City leaders address impact of growing mental health concerns

RAPID CITY, S.D. — Community leaders gathered at Elevate Rapid City to address what they say is a growing mental health crisis, which impacts family life, workplaces, and crime.

Lt. Tim Doyle“Almost every issue that we deal with, there’s some kind of underlying mental health issue. And that causes people to go into crisis or to run away or to become suicidal or to commit crimes or to get involved in drugs,” says Lt. Tim Doyle with the Rapid City Police Department. 

They spoke of the toll that unmet mental health needs have taken on the community, and proposed paths towards solutions. Officials added that issues like drug use and violence can often be traced back to unresolved mental health struggles.

“These people are in crisis,” adds Lt. Doyle. “They’re not thinking, you know, a month, a year down the road, is this going to screw up my life? They’re day to day in crisis, and that’s covering up almost always some kind of underlying mental health issue.”

With a deepening lack of mental health providers and a growing need for mental health care, resources like Wambli Ska are being stretched thin, and leaders say that there’s no such thing as too many of the same kinds of resources.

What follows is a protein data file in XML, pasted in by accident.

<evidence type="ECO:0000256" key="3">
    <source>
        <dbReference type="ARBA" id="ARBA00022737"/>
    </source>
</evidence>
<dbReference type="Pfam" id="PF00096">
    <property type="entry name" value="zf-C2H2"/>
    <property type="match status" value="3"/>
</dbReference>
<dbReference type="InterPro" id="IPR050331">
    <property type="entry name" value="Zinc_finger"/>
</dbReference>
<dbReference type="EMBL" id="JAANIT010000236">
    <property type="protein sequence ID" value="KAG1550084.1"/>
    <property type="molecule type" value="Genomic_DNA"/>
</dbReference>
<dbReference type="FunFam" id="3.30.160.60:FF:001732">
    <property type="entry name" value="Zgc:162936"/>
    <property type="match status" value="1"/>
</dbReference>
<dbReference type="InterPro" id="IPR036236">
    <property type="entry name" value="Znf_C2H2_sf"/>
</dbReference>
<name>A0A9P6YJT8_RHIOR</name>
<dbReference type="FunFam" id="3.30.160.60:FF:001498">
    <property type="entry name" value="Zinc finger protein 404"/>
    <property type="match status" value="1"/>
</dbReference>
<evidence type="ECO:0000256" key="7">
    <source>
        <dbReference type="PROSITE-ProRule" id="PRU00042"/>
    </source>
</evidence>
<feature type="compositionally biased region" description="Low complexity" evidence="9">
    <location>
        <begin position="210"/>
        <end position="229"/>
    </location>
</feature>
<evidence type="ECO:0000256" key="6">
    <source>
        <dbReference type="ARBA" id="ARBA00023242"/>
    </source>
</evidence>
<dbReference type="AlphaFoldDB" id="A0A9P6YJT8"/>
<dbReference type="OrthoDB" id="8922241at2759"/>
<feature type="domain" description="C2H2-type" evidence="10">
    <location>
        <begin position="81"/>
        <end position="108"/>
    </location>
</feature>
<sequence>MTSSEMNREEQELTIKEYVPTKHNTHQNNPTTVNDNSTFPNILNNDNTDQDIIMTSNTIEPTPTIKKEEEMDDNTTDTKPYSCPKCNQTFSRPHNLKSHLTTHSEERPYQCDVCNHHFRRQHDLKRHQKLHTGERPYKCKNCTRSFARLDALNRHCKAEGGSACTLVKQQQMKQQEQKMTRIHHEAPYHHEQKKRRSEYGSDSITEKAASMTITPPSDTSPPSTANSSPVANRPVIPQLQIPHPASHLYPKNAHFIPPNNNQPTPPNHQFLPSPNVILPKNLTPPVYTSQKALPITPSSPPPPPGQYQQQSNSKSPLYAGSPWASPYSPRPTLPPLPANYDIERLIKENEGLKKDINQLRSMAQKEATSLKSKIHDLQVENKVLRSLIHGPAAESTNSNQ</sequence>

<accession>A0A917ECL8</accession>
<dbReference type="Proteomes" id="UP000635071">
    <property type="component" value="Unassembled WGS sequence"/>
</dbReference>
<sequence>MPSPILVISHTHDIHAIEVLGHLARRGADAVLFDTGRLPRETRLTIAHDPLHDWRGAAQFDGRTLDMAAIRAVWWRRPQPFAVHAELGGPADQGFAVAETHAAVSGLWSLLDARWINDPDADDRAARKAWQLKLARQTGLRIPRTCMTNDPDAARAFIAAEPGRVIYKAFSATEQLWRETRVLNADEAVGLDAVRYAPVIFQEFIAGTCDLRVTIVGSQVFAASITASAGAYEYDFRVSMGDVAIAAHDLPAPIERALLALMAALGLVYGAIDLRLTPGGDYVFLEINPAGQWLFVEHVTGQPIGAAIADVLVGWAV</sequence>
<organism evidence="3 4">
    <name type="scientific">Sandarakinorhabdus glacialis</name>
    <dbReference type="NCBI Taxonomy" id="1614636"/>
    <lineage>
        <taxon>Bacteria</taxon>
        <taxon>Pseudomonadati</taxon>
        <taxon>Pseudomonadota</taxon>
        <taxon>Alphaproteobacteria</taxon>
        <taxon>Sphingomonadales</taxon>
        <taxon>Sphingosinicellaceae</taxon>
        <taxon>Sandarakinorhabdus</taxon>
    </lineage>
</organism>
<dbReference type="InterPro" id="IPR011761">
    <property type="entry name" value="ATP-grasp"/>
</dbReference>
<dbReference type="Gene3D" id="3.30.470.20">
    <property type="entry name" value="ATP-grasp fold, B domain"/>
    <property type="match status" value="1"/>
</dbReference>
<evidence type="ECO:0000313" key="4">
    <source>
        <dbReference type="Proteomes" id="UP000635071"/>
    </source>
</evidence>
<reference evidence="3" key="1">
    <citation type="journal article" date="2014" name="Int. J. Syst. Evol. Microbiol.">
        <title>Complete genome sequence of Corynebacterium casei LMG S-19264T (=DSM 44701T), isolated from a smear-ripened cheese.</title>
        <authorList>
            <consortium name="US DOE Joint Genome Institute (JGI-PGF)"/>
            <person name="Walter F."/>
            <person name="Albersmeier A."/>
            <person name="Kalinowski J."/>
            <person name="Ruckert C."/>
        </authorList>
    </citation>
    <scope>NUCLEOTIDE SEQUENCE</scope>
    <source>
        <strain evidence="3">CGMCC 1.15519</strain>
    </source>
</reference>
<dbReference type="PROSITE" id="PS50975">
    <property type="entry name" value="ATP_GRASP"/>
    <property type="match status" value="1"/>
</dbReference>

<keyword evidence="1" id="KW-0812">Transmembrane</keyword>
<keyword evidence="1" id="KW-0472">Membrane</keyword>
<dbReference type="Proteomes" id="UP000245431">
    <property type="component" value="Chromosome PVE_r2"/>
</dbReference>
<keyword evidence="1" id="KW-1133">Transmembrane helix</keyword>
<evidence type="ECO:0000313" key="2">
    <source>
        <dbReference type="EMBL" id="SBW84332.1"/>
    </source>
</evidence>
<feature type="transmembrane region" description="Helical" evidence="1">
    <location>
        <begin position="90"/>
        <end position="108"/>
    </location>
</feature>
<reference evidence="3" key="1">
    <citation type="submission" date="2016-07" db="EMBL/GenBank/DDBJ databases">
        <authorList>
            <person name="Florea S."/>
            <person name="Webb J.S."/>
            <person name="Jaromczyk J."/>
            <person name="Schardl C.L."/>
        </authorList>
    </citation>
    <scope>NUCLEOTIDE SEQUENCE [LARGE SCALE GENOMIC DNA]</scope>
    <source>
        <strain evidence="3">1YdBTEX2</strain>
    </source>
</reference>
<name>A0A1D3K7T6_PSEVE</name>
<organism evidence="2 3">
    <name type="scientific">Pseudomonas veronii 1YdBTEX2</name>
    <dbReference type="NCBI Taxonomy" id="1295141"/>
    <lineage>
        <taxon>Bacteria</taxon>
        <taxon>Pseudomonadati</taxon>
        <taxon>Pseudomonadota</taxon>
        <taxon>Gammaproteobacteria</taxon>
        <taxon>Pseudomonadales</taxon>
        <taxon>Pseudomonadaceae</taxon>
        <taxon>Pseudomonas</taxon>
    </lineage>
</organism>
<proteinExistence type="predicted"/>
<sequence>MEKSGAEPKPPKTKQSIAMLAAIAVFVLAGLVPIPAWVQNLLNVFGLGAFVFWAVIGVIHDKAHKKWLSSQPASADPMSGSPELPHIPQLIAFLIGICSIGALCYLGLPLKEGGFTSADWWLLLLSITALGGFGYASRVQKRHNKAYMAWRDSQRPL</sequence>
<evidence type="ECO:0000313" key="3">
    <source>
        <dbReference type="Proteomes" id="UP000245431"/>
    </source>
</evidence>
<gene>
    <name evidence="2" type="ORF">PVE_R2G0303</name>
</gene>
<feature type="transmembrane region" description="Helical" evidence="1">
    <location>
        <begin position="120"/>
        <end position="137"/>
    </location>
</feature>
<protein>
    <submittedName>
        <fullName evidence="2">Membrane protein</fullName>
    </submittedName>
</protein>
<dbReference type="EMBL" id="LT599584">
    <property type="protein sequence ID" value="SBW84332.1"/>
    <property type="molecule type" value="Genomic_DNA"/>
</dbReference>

“If as grown ups, we don’t have those answers to provide some sort of comforting words to our children, they’re going to revert to that peer pressure,” says Jonathan Old Horse, Pastor, Woyatan Lutheran Church. “They’re going to revert to clouding their minds, like probably a lot of people in our communities have done during this era. Because there’s just no way out.”

Officials say that the solution includes stepping up for compassionate intervention and the resources this requires.Mental Health

“We put so much pressure on teachers, on law enforcement, but not building that nucleus to build a family in a healthy manner instead of pointing fingers, but finding solutions to that problem,” Old Horse adds.

He adds that it’s time to step up as friends, leaders, and listeners.

“It’s going to take people like you and others in our community that have a little bit of time and a little bit of capacity to get involved, to continue to make this better,” says Chief Deputy Brian Mueller with the Pennington County Sheriff’s Office.

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